General, landscape: Ziegler Island is somewhat locked in in the northern center of the Franz Josef Land archipelago and counts among its medium-sized islands (450 km²), separated from its neighbours to North, East and South only by mostly narrow sounds, which remain icecovered sometimes all year round. Its maximal length is 45 km, while the width is mostly limited. As in many places of the archipelago, the coasts rise mostly abruptly from the sea, and the shores are frequenly formed by glacier fronts. Highest elevations of the island reach up to about 550 m above sea level and most of its area is glaciated. Apart from some minor stretches of shoreline and some steep mountain slopes, there is only one larger ice-free low zone with sparse tundra vegetation, stretching across the northwest of the island, which is there only about 1 km wide.
History: The southern end of Ziegler Island was seen already by the exploratory sledge tour of the TEGETTHOFF expedition under the leadership of Julius Payer in spring 1874, who drew it approximately onto his map, but without realising that it is an island on its own. The Jackson-Harmsworth Expedition (1894-97) discovered the northernmost tip (Cape Brice). Nansen and Johansen wintered 1895/96 vis-a-vis of northern Ziegler Island on Cape Norvegia on Jackson Island. But only the Fiala Ziegler expedition (1903-05) recognized and mapped the island as an own entity, naming it after the sponsor of the expedition.
The island played no special role in the history of the archipelago, otherwise.
In 1993-97, Ziegler Island got into international media focus - though only anonymously: in the north of the island, the Austrian broadcasting company ORF filmed major parts of its documentary and reenactment movie about the austro-hungarian discovery expedition of the TEGETTHOFF under the leadership of Weyprecht and Payer. While other parts of the film were shot elsewhere in easier-to-reach locations or in studio, partly also using a smaller scale model of the ship, a part of the scenes were shot on Ziegler Island with enormous logistics including a 1:1 copy of the TEGETTHOFF, brought together with all the other gear and team to Franz Josef Land by the nuclear icebreaker TAIMYR. The ship replica was installed on a low ridge just off the shore of Ziegler Island. An immediate removal of everything from the set just after the filming was impossible, so the ship replica and much of the other equipment stayed on site, until the clearing of the place was conducted in summer 1996 - except of those items spread already by storms, and the steel foundation of the ship replica, which was trapped meanwhile in the permafrost ground and had to remain as a lasting trace of this media project.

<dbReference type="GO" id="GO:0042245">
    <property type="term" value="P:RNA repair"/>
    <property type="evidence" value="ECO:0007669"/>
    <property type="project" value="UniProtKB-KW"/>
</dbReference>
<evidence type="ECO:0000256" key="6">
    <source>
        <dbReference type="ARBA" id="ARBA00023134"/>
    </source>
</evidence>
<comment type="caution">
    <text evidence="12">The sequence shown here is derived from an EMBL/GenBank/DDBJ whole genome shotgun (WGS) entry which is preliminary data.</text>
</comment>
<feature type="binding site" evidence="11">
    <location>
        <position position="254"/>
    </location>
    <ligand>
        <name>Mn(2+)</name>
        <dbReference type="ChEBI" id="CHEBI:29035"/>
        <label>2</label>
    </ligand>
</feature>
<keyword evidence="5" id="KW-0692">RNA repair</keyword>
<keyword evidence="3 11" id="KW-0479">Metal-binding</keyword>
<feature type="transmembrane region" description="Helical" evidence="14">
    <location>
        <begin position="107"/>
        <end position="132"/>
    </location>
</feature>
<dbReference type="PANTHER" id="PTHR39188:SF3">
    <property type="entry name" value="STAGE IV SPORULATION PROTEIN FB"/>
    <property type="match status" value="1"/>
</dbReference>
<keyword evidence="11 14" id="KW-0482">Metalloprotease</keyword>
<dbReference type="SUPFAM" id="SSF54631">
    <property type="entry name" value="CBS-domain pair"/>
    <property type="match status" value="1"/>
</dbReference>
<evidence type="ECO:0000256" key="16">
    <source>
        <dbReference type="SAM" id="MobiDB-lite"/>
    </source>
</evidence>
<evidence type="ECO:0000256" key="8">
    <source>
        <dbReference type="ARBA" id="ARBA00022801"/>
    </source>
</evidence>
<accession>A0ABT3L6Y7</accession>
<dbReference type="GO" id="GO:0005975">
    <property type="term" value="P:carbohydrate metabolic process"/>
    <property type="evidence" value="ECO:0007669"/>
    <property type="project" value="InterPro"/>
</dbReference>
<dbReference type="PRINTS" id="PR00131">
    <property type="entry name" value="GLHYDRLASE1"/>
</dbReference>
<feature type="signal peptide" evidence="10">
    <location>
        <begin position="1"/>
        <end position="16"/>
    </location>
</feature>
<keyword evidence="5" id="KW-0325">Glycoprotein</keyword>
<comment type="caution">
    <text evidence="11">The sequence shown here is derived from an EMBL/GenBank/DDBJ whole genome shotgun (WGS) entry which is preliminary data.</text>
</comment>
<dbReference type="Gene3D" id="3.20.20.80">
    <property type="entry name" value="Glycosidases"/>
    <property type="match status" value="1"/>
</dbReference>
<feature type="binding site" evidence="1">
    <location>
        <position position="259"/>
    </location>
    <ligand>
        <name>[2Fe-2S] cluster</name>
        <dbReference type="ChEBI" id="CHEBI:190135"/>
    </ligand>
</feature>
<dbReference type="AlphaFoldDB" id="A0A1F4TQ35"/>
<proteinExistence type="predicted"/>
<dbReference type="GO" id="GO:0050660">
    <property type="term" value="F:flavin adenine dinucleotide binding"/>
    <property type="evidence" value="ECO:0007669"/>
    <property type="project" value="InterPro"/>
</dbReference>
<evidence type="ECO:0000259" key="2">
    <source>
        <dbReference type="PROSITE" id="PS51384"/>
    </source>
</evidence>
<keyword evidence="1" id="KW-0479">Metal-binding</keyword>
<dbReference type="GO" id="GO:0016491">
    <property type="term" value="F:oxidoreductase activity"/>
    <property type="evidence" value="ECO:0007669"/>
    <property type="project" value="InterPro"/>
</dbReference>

As this location was actually more than 100 km north of the original position of the real TEGETTHOFF, and nobody of the original expedition ever came anywhere near this film location, the name Ziegler Island was not highlighted in the marketing of that quite successful film, leaving the island more or less as unknown to the rest of the world, as before.
Parallel to the film works, there was an attempt to establish an Austrian polar research station at the same location, taking advantage of the film logistics, and consisting of a few accomodation and working container modules. Its further use failed, however, due to the very restrictive Russian access policy for Franz Josef Land from the late 1990s onwards, which meant more or less a closure of the archipelago for western scientists. The station was then donated to Russia, but has been hardly used by Russians since, either.
Tourism: For a few years, the deserted replica of the TEGETTHOFF, though set up about 100 km off the historic location, formed a bizarre tourist attraction on northern Ziegler Island for the few who got there on expedition cruises until its partial removal in 1996.
Apart from this short period, Ziegler Island has played no significant role in the tourism history of the archipelago, even more so due to the usually difficult ice conditions in the narrow channels around much of its shores.